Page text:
Marsh Fritillary

“Good morning!”


“Have you seen any Marsh Frits?”

“Yes, two. Up there, on the ridge, feeding on buttercups on the far side of the path.”

“Wonderful! That’s really helpful – thank you!”

“You’re welcome.”

Five minutes later:

OK… so… up here, I think.
Yes – this will be the path he was talking about.
Buttercups though…? What buttercups? There aren’t any buttercups!
Did he mean cowslips?
Mmmm…. wrong place? No. Definitely here.
Wait – what’s that? Waaah! What…?
Oh. No – as you were. It’s a Duke of Burgundy.
I wonder how big these Marsh Frits are? Bigger or smaller than a Duke?
Should have looked it up this morning. Oh well, never mind.
Oh!! There…? Oh. No. Small Heath. Pretty.
There! No. Another Duke. Bit ragged.
Mmmmm… Small Blue. Nice…
What’s – oh, no… Dingy Skipper.
What on earth are they doing?! Honestly – you two! Get some manners!
Oh my days! That’s it!!
OMG _ it’s fabulous!!
WAAAAH!!!! I’m too low down on this path!! How can I get to it when it’s up on that bank???!!! The angle’s all wrong!!
Maybe it’ll move a bit…?
Oh – yes! It’s moving…
NOOOOOOO!!! Wait – no!! Don’t go!!! Please – no!!!!

My panic was, as it turned out, completely unfounded: half an hour later I was virtually knee-deep in Marsh Fritillaries, a species I’d never set eyes on before. When hunting inverts many eyes make light work, and over the course of the morning I exchanged information and shared butterflies with several other Fritillary Fanciers who, like me, had made the trip to the Bill Smyllie Reserve at Prestbury Hill this morning, after hearing via social media last night that there were Marsh Frits out and about. It was all very civilised and clubbable, and I had a thoroughly enjoyable morning.

Yesterday’s informant also logged an Adonis Blue, but up till lunch time, when I left the reserve, no-one I spoke to had replicated that sighting today. But as well as the Marsh Fritillary I added Small Heath, Common Blue, and Five-spot Burnet to my year list, and I always work on the principle that it’s good to keep some ticks in reserve: if you found absolutely everything you were looking for in a single trip, what would get you up and out of the house for the rest of the season?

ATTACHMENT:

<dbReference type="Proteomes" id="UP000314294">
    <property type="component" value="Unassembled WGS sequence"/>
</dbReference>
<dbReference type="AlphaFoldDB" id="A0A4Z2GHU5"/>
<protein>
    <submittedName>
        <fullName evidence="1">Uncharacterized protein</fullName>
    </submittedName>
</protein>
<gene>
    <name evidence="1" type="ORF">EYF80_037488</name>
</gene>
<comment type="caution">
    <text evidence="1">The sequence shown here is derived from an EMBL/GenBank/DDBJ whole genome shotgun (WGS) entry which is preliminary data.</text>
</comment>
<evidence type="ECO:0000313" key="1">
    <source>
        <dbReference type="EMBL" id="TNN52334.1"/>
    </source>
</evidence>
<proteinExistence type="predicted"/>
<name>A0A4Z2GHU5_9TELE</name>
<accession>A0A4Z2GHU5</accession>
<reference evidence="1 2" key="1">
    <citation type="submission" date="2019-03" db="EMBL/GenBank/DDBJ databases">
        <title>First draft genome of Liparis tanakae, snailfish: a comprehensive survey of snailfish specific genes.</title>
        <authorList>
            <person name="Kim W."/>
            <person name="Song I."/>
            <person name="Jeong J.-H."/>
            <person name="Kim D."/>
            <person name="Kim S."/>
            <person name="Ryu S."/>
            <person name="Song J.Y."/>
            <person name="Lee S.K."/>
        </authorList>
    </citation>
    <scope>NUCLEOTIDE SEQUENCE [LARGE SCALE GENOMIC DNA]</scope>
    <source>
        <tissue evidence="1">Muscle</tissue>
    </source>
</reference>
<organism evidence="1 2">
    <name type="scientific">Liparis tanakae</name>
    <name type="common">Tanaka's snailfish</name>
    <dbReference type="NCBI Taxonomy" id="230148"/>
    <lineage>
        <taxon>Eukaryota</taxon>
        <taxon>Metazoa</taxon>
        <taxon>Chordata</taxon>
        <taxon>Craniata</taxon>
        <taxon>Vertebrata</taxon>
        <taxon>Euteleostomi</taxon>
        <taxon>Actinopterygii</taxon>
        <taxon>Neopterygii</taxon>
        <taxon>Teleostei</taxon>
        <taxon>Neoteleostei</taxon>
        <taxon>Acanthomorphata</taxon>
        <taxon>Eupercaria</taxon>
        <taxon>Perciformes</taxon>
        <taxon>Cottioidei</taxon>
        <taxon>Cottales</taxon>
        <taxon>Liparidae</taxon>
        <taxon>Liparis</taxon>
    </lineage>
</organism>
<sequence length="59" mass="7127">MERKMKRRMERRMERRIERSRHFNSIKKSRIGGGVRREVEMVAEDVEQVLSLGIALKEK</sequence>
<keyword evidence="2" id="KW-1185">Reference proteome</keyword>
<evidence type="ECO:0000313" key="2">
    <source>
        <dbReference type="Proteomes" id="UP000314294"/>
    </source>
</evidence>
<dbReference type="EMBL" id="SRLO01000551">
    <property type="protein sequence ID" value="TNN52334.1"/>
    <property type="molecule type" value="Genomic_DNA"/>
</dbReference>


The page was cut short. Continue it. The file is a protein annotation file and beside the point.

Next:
The Marsh Fritillary is one of the most threatened butterflies in Europe. Here in the UK it’s now confined to Northern Ireland, the west coast of Scotland, west Wales, and south-west and central southern England. As its name suggests it favours damp grassland, but it also colonises chalk and coastal grasslands, provided that they receive full sun, and support one of the three types of scabious which it uses as its larval foodplant. There is only one generation per year; eggs are laid in large clusters, and the caterpillars live in a colony, under a web which they spin over the scabious plant. They go into group hibernation at the 4th instar stage, emerging in the spring to scatter and complete their moults. They pupate individually in late April and early May, with the adult butterflies emerging two weeks later. I was pointed to two very freshly emerged adults today, one of which was so new that it couldn’t yet fly; its wings dried and hardened as we watched it, until eventually it made a successful maiden flight and disappeared from view.